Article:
Arrogance Personified

Registered: Aug 2001
Location: Hilbert Space
Posts: 36287

quote:
Originally posted by Goat
You know, I only got one thing to say to Linux advocates: Windows XP is free too.

Hee hee.



The article is largely about corporate clients though, who won't use pirated software.

As far as the 'blah blah is free' comments you could say that in a thread about cars (if you were prepared to go and steal a car, it would be free), but there would still be a debate about what car was best and which would dominate the sales market.

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Old Post 08-17-2002 05:29 PM
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SocialParasite
wallet.dat is where it at

Registered: Jul 2000
Location: fuck you daaaaaaaaad
Posts: 24481

"Some dude" is MIT. Are you saying that they are dipshits because they report finding shit that's broke?

Hey, I've got a secure website for you to visit. Be sure to supply your credit card number; social security number; first, middle, and last name, and your home address. It's worth it!! Really!!

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Old Post 08-17-2002 06:48 PM
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Goat
Set Abominae

Registered: Feb 2001
Location: ...The Basement. Duh.
Posts: 442

Yeah, thats nice and all but had they not have said something about it noone would have ever remembered/discovered the bug.

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Old Post 08-17-2002 09:23 PM
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Smug Git
Arrogance Personified

Registered: Aug 2001
Location: Hilbert Space
Posts: 36287

quote:
Originally posted by Goat
Yeah, thats nice and all but had they not have said something about it noone would have ever remembered/discovered the bug.


Surely you can't be certain of that? I would have thought that it would come out eventually, more likely than not.

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Old Post 08-17-2002 09:33 PM
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macker
Holy Me-el

Registered: Nov 2000
Location: UK
Posts: 5229

quote:
Originally posted by Goat
Yeah, thats nice and all but had they not have said something about it noone would have ever remembered/discovered the bug.


Security through obscurity. Man, you're a fucking a genius. Damnit, this idea will work really well. Hell, Microsoft implement it and just look how secure IIS is! Or NT for that matter. Or Windows XP. Or Windows 98. Or Microsoft SQL server.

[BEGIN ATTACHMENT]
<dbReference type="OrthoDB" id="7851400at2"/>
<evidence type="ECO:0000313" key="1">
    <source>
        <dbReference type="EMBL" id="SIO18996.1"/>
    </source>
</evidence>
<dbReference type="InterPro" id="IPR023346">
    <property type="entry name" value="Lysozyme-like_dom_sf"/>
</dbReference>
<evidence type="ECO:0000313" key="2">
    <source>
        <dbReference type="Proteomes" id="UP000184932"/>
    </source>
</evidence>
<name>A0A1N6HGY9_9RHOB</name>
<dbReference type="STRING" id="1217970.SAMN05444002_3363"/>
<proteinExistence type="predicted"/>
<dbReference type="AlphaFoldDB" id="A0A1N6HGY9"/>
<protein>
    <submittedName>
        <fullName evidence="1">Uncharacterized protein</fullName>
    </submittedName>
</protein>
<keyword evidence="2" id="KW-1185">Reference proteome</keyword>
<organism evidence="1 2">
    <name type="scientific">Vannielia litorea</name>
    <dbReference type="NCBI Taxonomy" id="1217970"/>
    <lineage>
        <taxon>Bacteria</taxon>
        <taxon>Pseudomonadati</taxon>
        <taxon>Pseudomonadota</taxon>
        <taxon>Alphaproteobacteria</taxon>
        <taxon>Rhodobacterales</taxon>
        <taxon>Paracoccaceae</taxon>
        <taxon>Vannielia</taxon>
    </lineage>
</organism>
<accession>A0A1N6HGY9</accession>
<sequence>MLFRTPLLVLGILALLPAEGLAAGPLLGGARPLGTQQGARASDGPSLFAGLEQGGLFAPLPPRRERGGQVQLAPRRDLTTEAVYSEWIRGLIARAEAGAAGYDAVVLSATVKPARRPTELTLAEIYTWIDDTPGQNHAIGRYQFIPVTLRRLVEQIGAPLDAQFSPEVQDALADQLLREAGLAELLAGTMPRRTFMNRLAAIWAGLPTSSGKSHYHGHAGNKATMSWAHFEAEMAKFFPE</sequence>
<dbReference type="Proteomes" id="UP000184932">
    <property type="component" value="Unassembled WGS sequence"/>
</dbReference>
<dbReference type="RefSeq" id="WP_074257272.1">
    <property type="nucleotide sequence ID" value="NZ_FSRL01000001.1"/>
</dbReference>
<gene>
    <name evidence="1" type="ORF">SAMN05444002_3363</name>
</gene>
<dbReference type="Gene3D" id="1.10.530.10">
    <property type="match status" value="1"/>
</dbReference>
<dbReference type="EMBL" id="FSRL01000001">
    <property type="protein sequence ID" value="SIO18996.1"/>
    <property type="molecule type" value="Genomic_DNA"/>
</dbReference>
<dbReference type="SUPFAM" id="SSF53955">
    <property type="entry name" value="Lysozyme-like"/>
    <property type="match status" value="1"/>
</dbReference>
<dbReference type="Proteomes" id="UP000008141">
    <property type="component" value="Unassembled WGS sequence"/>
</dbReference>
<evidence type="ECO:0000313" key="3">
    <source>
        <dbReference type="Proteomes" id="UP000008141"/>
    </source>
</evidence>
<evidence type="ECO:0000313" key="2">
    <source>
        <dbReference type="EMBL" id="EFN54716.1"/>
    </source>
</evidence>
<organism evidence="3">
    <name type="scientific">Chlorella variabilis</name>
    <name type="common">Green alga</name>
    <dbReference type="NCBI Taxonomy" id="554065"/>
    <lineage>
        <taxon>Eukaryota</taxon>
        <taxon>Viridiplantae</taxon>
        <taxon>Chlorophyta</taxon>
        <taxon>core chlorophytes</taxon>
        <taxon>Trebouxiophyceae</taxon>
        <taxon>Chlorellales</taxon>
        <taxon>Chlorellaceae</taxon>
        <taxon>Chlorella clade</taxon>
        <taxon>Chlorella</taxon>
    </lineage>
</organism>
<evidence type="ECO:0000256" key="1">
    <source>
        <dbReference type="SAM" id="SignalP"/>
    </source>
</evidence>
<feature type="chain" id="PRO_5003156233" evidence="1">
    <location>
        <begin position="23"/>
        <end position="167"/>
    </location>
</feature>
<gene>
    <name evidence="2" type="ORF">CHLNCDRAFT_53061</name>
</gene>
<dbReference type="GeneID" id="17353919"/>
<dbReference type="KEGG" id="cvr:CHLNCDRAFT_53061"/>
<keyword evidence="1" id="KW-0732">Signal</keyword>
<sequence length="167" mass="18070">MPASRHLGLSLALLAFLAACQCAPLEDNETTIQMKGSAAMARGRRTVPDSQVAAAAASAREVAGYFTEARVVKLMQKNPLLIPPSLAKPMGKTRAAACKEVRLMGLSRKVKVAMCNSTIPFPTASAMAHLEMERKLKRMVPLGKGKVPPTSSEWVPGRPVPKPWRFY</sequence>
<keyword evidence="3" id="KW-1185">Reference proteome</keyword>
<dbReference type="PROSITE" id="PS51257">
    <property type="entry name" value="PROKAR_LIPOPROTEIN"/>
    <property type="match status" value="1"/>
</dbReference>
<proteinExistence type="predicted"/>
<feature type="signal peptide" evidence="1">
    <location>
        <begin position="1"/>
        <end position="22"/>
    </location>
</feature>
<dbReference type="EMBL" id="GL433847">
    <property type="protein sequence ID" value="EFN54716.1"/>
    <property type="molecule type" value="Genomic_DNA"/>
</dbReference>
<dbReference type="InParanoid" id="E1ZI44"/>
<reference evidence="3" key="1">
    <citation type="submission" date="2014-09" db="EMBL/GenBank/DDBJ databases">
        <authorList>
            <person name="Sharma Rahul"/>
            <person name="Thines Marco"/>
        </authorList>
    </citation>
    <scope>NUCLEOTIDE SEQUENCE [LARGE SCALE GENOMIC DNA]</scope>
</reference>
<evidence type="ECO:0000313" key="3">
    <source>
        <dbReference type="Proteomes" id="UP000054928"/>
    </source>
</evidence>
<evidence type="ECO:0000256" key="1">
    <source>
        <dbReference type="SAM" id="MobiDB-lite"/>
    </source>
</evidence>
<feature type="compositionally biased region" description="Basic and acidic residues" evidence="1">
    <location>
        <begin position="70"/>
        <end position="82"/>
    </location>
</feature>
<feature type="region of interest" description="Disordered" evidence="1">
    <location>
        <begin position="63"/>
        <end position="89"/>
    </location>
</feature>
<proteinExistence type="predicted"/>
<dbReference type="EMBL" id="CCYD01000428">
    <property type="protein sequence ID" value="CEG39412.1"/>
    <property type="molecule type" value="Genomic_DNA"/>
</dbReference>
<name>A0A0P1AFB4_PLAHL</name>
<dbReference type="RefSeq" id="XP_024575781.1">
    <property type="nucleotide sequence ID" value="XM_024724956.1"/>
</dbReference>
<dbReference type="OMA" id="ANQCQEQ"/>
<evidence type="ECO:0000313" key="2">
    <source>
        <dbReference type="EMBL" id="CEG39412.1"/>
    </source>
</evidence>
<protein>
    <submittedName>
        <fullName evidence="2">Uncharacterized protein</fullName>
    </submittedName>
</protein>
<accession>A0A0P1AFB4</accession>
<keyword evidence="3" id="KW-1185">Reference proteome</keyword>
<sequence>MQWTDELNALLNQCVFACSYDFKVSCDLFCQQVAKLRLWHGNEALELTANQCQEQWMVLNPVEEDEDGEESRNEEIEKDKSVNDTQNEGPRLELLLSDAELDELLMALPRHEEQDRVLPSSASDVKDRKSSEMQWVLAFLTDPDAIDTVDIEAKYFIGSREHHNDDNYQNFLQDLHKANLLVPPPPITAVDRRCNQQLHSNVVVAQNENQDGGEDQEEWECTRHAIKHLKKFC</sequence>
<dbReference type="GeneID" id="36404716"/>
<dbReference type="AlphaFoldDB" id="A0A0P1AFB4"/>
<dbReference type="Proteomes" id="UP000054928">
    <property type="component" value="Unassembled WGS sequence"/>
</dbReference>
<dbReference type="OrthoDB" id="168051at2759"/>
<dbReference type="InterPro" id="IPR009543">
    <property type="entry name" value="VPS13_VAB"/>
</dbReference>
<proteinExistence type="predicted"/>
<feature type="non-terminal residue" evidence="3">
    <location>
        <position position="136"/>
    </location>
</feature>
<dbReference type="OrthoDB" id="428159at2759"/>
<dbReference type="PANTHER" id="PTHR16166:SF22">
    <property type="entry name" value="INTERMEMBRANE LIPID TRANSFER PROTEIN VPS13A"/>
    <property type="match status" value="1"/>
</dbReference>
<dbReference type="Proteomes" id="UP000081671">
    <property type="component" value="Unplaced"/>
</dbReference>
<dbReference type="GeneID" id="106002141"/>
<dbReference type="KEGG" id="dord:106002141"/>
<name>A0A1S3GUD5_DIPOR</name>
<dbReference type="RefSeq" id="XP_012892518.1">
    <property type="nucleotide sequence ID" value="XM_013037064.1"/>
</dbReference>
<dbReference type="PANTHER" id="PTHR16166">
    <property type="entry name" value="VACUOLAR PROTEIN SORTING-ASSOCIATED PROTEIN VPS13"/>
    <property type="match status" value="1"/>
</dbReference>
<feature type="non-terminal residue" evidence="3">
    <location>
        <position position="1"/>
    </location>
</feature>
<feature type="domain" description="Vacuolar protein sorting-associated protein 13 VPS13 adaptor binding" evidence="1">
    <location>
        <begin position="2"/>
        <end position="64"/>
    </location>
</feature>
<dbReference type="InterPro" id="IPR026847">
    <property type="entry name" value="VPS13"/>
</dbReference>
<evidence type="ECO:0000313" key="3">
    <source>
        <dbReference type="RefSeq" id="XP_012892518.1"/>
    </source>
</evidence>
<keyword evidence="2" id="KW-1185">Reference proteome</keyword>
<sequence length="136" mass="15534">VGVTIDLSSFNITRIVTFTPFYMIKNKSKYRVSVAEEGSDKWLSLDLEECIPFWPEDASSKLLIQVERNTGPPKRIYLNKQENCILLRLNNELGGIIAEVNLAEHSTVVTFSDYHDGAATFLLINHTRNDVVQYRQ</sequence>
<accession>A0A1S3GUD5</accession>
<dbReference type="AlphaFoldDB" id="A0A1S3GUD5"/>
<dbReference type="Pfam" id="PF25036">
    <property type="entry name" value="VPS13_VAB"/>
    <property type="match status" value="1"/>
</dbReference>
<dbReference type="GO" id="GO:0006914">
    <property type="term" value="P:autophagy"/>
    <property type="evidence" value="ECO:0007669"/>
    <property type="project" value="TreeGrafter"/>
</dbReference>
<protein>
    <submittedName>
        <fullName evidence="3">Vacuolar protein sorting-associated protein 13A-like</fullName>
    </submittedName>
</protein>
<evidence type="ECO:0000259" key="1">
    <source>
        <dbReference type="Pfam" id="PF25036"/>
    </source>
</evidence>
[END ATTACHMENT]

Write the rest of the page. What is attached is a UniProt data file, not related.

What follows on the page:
Dipshit.

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Old Post 08-18-2002 01:36 AM
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Kayla
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Registered: Aug 2001
Location: Danville, California
Posts: 3223

Caffeine posting:

Like security holes? Get used to them once Windows Whistler (XP is reserved for AMD in my mind, at least) decides to release a SP.

Dipshit.

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Old Post 08-18-2002 02:31 AM
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SocialParasite
wallet.dat is where it at

Registered: Jul 2000
Location: fuck you daaaaaaaaad
Posts: 24481

quote:
Originally posted by Goat
Yeah, thats nice and all but had they not have said something about it noone would have ever remembered/discovered the bug.


Security must be nothing more than a buzzword to you.

Had they not said anything the bug would continue to be exploited with the only difference being that people wouldn't know about it. I am 100% positive that someone has been exploiting this bug for a while. Do you know how a hacker keeps on doing what he does? He doesn't tell anyone about the way he found in. If nobody knows the door is unlocked they'll keep it unlocked.

You, sir, are a dipshit of a magnitude I haven't seen in several years.

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Old Post 08-18-2002 07:01 AM
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philjit
Arch-Enemy of Idealism

Registered: Jan 2002
Location: UK
Posts: 13050

I feel compelled to join in..........

dipshit

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Old Post 08-18-2002 06:06 PM
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Dingle
Gay for Mugtoe

Registered: Jul 2000
Location:
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farthead

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Old Post 08-18-2002 09:54 PM
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The Wraith
Sergeant of Marines

Registered: Jan 2001
Location: WDM, IA
Posts: 2963

Dingleberry.

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Old Post 08-18-2002 11:11 PM
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Cid2001
yah..whateva...

Registered: Nov 2001
Location: Colorado
Posts: 441

quote:
Originally posted by SocialParasite

Do you know how a hacker keeps on doing what he does? He doesn't tell anyone about the way he found in. If nobody knows the door is unlocked they'll keep it unlocked.



to bad most hackers cant keep their mouths shut and must brag to the whole world about things they do..which in turn allow the companies to fix the holes and they move onto new ones..and on and on...

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Old Post 08-19-2002 12:50 AM
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SocialParasite
wallet.dat is where it at

Registered: Jul 2000
Location: fuck you daaaaaaaaad
Posts: 24481

The Dance.